Tysons Corner, VA

If the roads have seemed a little rougher than normal, it’s not just you.

According to the Virginia Department of Transportation (VDOT) officials at a meeting earlier this month, the past year has been one of the worst years on record for potholes. The pothole problem is also prevalent in D.C.

According to Allison Richter, liaison to Fairfax and Arlington counties for VDOT, fewer than half of the secondary roadways are in good condition. For 2018, interstates were 86 percent in fair or better condition — down from 93 percent in 2016. But secondary roadways were assessed at only 41 percent fair or better condition, an improvement from 2016 but still bumpy for drivers.

“This is possibly the worst year for potholes that I’ve seen,” said Richter.

Richter said many roads throughout the area qualify for paving, but VDOT hasn’t been able to get to all of them. Road repaving is based not just on the condition of the pavement, but on traffic volume, whether the whole neighborhood can be repaved, and various costs.

“Paving funding has gone up and down,” said Richter. “We’re behind, it’s why so much is in the red.”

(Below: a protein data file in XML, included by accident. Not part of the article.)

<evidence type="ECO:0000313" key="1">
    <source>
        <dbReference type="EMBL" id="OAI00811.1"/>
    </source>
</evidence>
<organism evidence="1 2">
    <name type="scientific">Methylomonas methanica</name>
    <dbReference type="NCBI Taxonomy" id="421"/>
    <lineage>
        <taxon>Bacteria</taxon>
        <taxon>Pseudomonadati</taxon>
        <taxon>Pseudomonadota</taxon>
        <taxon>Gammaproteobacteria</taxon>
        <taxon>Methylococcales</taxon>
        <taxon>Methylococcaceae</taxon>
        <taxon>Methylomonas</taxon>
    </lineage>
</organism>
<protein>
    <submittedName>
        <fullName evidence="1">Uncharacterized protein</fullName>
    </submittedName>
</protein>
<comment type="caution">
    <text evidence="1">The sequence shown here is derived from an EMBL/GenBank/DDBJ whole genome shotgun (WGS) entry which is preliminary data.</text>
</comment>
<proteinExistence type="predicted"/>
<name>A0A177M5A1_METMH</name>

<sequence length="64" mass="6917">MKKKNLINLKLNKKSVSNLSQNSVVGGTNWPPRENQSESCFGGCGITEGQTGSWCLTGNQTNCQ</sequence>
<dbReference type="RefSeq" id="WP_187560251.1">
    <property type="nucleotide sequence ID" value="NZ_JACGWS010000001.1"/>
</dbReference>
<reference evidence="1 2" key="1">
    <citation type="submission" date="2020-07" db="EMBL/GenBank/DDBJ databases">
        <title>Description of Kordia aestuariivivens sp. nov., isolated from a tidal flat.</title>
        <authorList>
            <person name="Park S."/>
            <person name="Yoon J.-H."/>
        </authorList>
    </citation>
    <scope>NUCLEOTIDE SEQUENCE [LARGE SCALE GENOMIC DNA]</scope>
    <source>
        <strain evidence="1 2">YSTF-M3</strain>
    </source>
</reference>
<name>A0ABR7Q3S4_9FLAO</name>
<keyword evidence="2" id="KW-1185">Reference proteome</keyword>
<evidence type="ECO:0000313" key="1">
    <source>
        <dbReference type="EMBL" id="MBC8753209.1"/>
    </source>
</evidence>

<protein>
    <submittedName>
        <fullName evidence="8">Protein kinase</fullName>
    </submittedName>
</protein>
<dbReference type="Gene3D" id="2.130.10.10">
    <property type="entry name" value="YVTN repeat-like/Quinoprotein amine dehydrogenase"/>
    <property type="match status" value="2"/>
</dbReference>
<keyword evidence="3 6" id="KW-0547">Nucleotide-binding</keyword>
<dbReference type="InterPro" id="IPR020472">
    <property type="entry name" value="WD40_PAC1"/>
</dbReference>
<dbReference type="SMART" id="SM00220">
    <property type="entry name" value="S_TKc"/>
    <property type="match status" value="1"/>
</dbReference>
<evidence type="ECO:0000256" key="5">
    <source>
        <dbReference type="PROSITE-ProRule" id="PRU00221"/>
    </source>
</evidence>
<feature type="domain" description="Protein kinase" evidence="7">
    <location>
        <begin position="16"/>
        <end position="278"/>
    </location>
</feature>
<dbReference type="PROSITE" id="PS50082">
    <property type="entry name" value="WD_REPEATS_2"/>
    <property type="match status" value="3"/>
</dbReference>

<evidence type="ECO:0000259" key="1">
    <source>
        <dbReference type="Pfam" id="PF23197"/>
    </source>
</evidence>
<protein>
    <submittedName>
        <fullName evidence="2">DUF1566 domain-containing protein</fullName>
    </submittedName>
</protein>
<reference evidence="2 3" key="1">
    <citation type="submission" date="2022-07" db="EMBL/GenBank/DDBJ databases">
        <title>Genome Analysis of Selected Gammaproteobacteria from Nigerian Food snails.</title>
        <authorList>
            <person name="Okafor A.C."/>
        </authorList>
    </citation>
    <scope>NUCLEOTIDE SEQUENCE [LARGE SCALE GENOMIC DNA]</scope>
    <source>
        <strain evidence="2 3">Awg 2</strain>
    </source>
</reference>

Total repaving funding for Northern Virginia over the last decade has grown from $58.1 million in 2013 to $140.9 million in 2018, but in 2019 it dipped back down to $105.9 million.

While Northern Virginia generates a disproportionate amount of tax revenue compared to the rest of the state, Richter said road funding is one area where the region uses proportionately more funding than other parts of the Commonwealth.

In addition to years of repaving neglect, Richter said the pothole situation is the result of record high rainfall and dramatic temperature swings.

Richter said repaving is scheduled to get started this month once temperatures are warm enough.

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